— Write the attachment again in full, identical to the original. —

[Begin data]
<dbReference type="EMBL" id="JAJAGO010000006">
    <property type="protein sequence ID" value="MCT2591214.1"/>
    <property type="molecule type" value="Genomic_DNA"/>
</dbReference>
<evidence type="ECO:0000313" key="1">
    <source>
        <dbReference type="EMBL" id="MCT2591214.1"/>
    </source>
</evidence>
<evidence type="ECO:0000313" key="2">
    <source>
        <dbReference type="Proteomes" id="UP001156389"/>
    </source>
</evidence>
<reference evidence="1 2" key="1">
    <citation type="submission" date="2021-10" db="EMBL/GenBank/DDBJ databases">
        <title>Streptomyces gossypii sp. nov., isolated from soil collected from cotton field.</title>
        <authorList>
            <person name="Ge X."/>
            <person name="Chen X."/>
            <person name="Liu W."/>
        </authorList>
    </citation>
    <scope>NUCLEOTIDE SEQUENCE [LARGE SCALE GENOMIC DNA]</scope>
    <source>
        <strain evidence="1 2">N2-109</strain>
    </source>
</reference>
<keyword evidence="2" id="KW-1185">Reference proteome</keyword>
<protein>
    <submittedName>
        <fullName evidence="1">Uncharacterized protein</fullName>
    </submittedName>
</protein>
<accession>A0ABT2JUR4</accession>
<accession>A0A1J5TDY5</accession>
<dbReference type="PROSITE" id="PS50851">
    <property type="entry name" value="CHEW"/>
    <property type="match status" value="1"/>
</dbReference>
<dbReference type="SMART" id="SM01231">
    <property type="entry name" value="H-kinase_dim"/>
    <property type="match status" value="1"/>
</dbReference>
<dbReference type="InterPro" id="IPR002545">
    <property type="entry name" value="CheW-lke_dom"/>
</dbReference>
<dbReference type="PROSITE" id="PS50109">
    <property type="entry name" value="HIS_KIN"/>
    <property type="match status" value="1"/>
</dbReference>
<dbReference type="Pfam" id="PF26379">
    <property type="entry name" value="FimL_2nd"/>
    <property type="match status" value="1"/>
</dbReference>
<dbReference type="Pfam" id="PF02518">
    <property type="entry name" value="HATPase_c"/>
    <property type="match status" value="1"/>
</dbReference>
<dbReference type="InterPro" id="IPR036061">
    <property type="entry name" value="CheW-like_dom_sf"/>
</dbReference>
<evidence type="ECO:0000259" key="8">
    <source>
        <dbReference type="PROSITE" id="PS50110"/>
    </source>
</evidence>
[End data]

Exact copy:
<dbReference type="EMBL" id="JAJAGO010000006">
    <property type="protein sequence ID" value="MCT2591214.1"/>
    <property type="molecule type" value="Genomic_DNA"/>
</dbReference>
<evidence type="ECO:0000313" key="1">
    <source>
        <dbReference type="EMBL" id="MCT2591214.1"/>
    </source>
</evidence>
<evidence type="ECO:0000313" key="2">
    <source>
        <dbReference type="Proteomes" id="UP001156389"/>
    </source>
</evidence>
<reference evidence="1 2" key="1">
    <citation type="submission" date="2021-10" db="EMBL/GenBank/DDBJ databases">
        <title>Streptomyces gossypii sp. nov., isolated from soil collected from cotton field.</title>
        <authorList>
            <person name="Ge X."/>
            <person name="Chen X."/>
            <person name="Liu W."/>
        </authorList>
    </citation>
    <scope>NUCLEOTIDE SEQUENCE [LARGE SCALE GENOMIC DNA]</scope>
    <source>
        <strain evidence="1 2">N2-109</strain>
    </source>
</reference>
<keyword evidence="2" id="KW-1185">Reference proteome</keyword>
<protein>
    <submittedName>
        <fullName evidence="1">Uncharacterized protein</fullName>
    </submittedName>
</protein>
<accession>A0ABT2JUR4</accession>
<accession>A0A1J5TDY5</accession>
<dbReference type="PROSITE" id="PS50851">
    <property type="entry name" value="CHEW"/>
    <property type="match status" value="1"/>
</dbReference>
<dbReference type="SMART" id="SM01231">
    <property type="entry name" value="H-kinase_dim"/>
    <property type="match status" value="1"/>
</dbReference>
<dbReference type="InterPro" id="IPR002545">
    <property type="entry name" value="CheW-lke_dom"/>
</dbReference>
<dbReference type="PROSITE" id="PS50109">
    <property type="entry name" value="HIS_KIN"/>
    <property type="match status" value="1"/>
</dbReference>
<dbReference type="Pfam" id="PF26379">
    <property type="entry name" value="FimL_2nd"/>
    <property type="match status" value="1"/>
</dbReference>
<dbReference type="Pfam" id="PF02518">
    <property type="entry name" value="HATPase_c"/>
    <property type="match status" value="1"/>
</dbReference>
<dbReference type="InterPro" id="IPR036061">
    <property type="entry name" value="CheW-like_dom_sf"/>
</dbReference>
<evidence type="ECO:0000259" key="8">
    <source>
        <dbReference type="PROSITE" id="PS50110"/>
    </source>
</evidence>